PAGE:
General Execution Notice

    If the plaintiff has served a General Execution Notice on the Defendant, then, unless the defendant has filed a petition to strike off or open the confessed judgment, the plaintiff can file a praecipe (request) for a general writ of execution on or after the thirtieth day following plaintiff’s service of the General Execution Notice on the defendant.[20]  Under a general writ of execution, the sheriff can execute upon the defendant’s real and/or personal property.  The form of the General Execution Notice is set forth in Rule 2964 of the Pennsylvania Rules of Civil Procedure. 

    The General Execution Notice notifies the defendant that a confessed judgment has been taken against the defendant, identifying the plaintiff in the caption of the Notice, and that the sheriff may take the defendant’s money or other property to pay the judgment at any time after thirty (30) days after the date on which the General Execution Notice was served on the defendant.  The General Execution Notice also states that the defendant may lose his or her rights unless the defendant files a petition for relief from the confessed judgment within thirty days after the General Execution Notice was served on the defendant.

    The General Execution Notice also recommends that the defendant take the Notice to a lawyer, and states that the office of the plaintiff’s attorney may be able to provide the defendant with information about agencies that may offer legal services to eligible persons at a reduced fee or no fee.

    If the defendant did not enter an appearance in the confession of judgment action, the General Execution Notice can be served by the sheriff or a process server, by the plaintiff through any form of U.S. Mail providing a receipt of delivery, or through the method specified in a special court order (if the General Execution Notice cannot be served by the sheriff or a process server, or by the plaintiff by U.S. mail).[21]  If the defendant entered an appearance in the confession of judgment action, any General Execution Notice must be served in the manner for documents other than original process.[22]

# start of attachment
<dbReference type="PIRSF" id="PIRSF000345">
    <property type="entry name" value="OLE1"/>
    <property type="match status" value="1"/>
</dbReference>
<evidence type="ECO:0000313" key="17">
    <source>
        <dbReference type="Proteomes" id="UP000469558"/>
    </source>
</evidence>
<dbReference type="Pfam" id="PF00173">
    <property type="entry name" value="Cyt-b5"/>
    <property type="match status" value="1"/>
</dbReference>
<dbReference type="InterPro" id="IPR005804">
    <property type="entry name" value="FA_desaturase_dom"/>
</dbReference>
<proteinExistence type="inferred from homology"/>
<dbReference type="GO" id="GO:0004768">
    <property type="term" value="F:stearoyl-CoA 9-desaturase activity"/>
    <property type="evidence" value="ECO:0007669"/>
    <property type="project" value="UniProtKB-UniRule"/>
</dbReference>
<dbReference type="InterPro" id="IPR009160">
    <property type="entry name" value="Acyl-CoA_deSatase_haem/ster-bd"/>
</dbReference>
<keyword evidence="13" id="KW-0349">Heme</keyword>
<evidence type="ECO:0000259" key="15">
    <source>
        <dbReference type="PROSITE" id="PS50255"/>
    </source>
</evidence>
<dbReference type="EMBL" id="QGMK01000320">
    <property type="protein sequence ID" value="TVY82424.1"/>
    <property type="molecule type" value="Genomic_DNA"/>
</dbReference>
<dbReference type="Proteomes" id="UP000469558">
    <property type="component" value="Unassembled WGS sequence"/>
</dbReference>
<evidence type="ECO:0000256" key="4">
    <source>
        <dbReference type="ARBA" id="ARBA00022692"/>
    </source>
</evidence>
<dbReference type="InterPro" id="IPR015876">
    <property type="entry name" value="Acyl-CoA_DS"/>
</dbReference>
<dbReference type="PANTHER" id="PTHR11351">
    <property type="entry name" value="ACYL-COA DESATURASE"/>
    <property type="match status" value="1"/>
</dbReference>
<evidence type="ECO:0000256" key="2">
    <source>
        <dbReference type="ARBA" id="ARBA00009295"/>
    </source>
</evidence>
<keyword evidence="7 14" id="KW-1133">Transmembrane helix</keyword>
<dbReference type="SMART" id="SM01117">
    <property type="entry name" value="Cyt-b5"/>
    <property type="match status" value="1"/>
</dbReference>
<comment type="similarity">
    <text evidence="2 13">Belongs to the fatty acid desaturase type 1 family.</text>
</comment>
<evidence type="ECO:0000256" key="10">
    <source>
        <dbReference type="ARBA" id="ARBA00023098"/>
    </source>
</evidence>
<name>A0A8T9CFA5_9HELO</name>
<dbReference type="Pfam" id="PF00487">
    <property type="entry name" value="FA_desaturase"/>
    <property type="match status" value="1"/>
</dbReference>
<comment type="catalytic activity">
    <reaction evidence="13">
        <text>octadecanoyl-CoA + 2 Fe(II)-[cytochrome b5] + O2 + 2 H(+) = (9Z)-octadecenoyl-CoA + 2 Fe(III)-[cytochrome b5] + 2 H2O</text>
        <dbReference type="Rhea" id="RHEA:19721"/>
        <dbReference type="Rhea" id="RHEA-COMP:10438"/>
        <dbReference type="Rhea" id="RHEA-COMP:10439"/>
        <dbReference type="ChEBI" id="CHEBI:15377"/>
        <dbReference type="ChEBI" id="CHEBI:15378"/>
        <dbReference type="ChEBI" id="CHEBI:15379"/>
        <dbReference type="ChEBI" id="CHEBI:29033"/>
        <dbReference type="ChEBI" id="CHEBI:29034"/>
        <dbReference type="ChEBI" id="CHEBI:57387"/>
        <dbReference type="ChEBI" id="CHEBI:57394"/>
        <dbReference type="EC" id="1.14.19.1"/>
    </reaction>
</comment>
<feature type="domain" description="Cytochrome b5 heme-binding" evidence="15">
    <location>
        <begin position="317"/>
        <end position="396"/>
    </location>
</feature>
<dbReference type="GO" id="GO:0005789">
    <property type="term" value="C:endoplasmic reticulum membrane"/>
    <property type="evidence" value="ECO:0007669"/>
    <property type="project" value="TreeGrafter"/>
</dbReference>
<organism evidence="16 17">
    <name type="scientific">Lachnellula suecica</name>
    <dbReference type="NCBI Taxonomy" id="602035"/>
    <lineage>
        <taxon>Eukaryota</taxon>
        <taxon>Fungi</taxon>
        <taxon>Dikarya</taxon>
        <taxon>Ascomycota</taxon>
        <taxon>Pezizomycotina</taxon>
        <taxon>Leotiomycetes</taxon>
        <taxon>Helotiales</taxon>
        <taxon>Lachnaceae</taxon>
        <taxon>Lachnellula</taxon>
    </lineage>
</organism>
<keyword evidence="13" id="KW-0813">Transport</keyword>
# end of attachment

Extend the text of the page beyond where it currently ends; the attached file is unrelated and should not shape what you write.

As stated above, the plaintiff can file a praecipe (request) for a general writ of execution on or after the thirtieth day following service of the General Execution Notice upon the defendant.  When the sheriff receives the writ of execution from the prothonotary, the sheriff can then execute on the defendant’s property.  If the sheriff is executing against the defendant’s real property under a General Execution Notice, a real property sale notice must also be served in accordance with the Pennsylvania Rules of Civil Procedure (see below).
 


Real Property Execution Notice

    If the plaintiff has not served a General Execution Notice on the defendant, and the plaintiff desires execution only against the defendant’s real property, or against the defendant’s real property and personal property encumbered by the same security instrument, the plaintiff must serve a Real Property Execution Notice with the mandatory real property sale notice, at least thirty days before any sheriff’s sale of the property.[23]  The form of a Real Property Execution Notice is set forth in Rule 2965 of the Pennsylvania Rules of Civil Procedure.

    The Real Property Execution Notice notifies the defendant that a confessed judgment has been taken against the defendant, identifying the plaintiff in the caption of the Notice, and that the court has issued a writ of execution that directs the sheriff to levy upon certain real property, owned by the defendant, to pay the judgment.  The Real Property Execution Notice also notifies the defendant of the date of the sheriff’s sale of the real property, and informs the defendant that he or she may have legal rights to defeat the judgment or to delay or prevent the sheriff’s sale. 

    The Real Property Execution Notice then warns the defendant that he or she may lose rights unless a petition for relief is filed with the court before the sheriff’s sale.  Somewhat confusingly, the Real Property Execution Notice then states that the defendant will lose rights unless a petition seeking relief from the confessed judgment is filed within thirty days after the date on which the Real Property Execution Notice was served on the defendant.  Based on the foregoing language, it appears that the defendant should file a petition for relief no later than the earlier to occur of (1) the thirtieth day after service of the Real Property Execution Notice, or (2) the day before the scheduled sheriff’s sale, with notice to the sheriff.